The “5 Films” series is a brief list of recommended films based on a particular theme or genre, usually sparked by something of relevance in our present-day culture.
“Art enables us to find ourselves and lose ourselves at the same time.” So says Thomas Merton. I tend to agree. Art challenges, inspires, critiques, affects. The medium of film–the seventh art–has been employed to explore the creative process. There are so many movies to consider here–I could have chosen almost any of Olivier Assayas‘ films–but limited the focus to the artist’s creative process, did not include films about filmmaking itself (Singin’ in the Rain, 8 1/2, Day for Night, Close-Up, Barton Fink, Irma Vep), and aimed for a variety of mediums (painting, dance, food, etc.). In a present-day political reality where public funding for the arts is in jeopardy and those in political power question the value of artistic pursuits, these films suggest that art and the creative process is a genuine benefit to human flourishing, one worth our investment.
Here are 5 films about art and creativity, listed in chronological order:
The Red Shoes (1948, Michael Powell & Emeric Pressburger). I am, admittedly, not a huge fan of ballet. It’s an artistic form I can appreciate, but have rarely enjoyed…until I watched Powell and Pressburger’s The Red Shoes. Focused on a tragic love triangle between an ambitious composer, a haughty ballet producer, and an elegant young ballerina, The Red Shoes serves as a cinematic parable highlighting both the value and the potential cost for producing great art. The ballet performance at the center of the film is simply marvelous, and The Red Shoes is a perfect amalgamation of so many art forms–dance, music, story-telling, theater, all united by the medium of film.
Andrei Rublev (1966, Andrei Tarkovsky). An art film about an artist, Tarkovsky’s epic about the Orthodox iconographer is a difficult film to watch, let alone to comprehend. (Confession: I’ve yet to sit through the entire movie!) But because a work of art is difficult for the audience doesn’t mean it is absent of meaning or importance. If anything, the struggle for both the artist and the consumer of the art are worth considering in equal measure, and Andrei Rublev addresses this struggle in an appropriately perplexing manner.
Ratatouille (2007, Brad Bird). I can think of few films which explore the relationship between the critical view of the art vs. the artist, as well as the critic/artist dynamic, as well as Pixar’s Ratatouille. While its premise is a bit silly–a Parisian rat wants to cook delicious food and partners with a lowly human to become an award-winning chef–its ideas about the creative spirit are apt and wise. I especially love the depiction of food critic, Anton Ego, and his ferocious love for the beauty that can be found in a good meal.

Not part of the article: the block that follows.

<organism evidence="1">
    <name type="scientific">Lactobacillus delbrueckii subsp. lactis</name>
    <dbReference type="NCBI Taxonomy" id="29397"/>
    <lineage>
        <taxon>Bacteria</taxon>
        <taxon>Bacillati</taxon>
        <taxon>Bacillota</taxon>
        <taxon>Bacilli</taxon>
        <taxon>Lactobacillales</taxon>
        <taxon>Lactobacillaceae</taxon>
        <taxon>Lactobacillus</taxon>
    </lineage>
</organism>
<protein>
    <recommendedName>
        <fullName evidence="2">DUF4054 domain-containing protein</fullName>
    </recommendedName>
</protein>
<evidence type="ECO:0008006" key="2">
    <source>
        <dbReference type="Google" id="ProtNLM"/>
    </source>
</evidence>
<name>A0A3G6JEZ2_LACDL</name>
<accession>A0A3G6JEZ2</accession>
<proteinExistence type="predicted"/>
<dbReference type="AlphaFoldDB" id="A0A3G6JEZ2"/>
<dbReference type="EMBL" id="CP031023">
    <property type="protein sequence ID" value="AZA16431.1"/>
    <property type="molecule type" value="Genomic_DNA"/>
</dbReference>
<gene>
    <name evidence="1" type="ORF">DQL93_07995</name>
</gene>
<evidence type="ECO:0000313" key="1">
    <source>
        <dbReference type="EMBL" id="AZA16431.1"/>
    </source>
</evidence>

Cave of Forgotten Dreams (2010, Werner Herzog). There are so many documentaries worth considering for such a list–Exit Through the Gift Shop, My Kid Could Paint That, Tim’s Vermeer, F is for Fake–but I’ve chosen Herzog’s for its sense of wonder and mystery. The Chauvet Cave in southern France is home to the earliest known human paintings, preserved in the cave for over 30,000 years. The paintings themselves are a marvel to behold, with incredibly detailed and intricate depictions of animals and human beings in motion. Of course, Herzog has his own philosophical musings in the narration, which are always quirky and thought-provoking. Best seen in 3-D in theaters, the film is nonetheless worth seeking out for home viewing as well.
The Mill and The Cross (2011, Lech Majewski). Majewski’s film centers on 16th-century painter Pieter Bruegel the Elder and his painting, The Procession to Calvary. Portrayed by Rutger Hauer, Bruegel is incarnated within the world of his painting as its characters come to life and interact with one another, each scene focused on a different corner of the immense and complex painting. With a special attention to detail, as well as a significant spiritual element–the film has such a unique and memorable depiction the crucifixion of Christ–The Mill and The Cross, like the painting that inspired it, is worth pondering and discussing.
What films about art and creativity would you include? Share in the comments!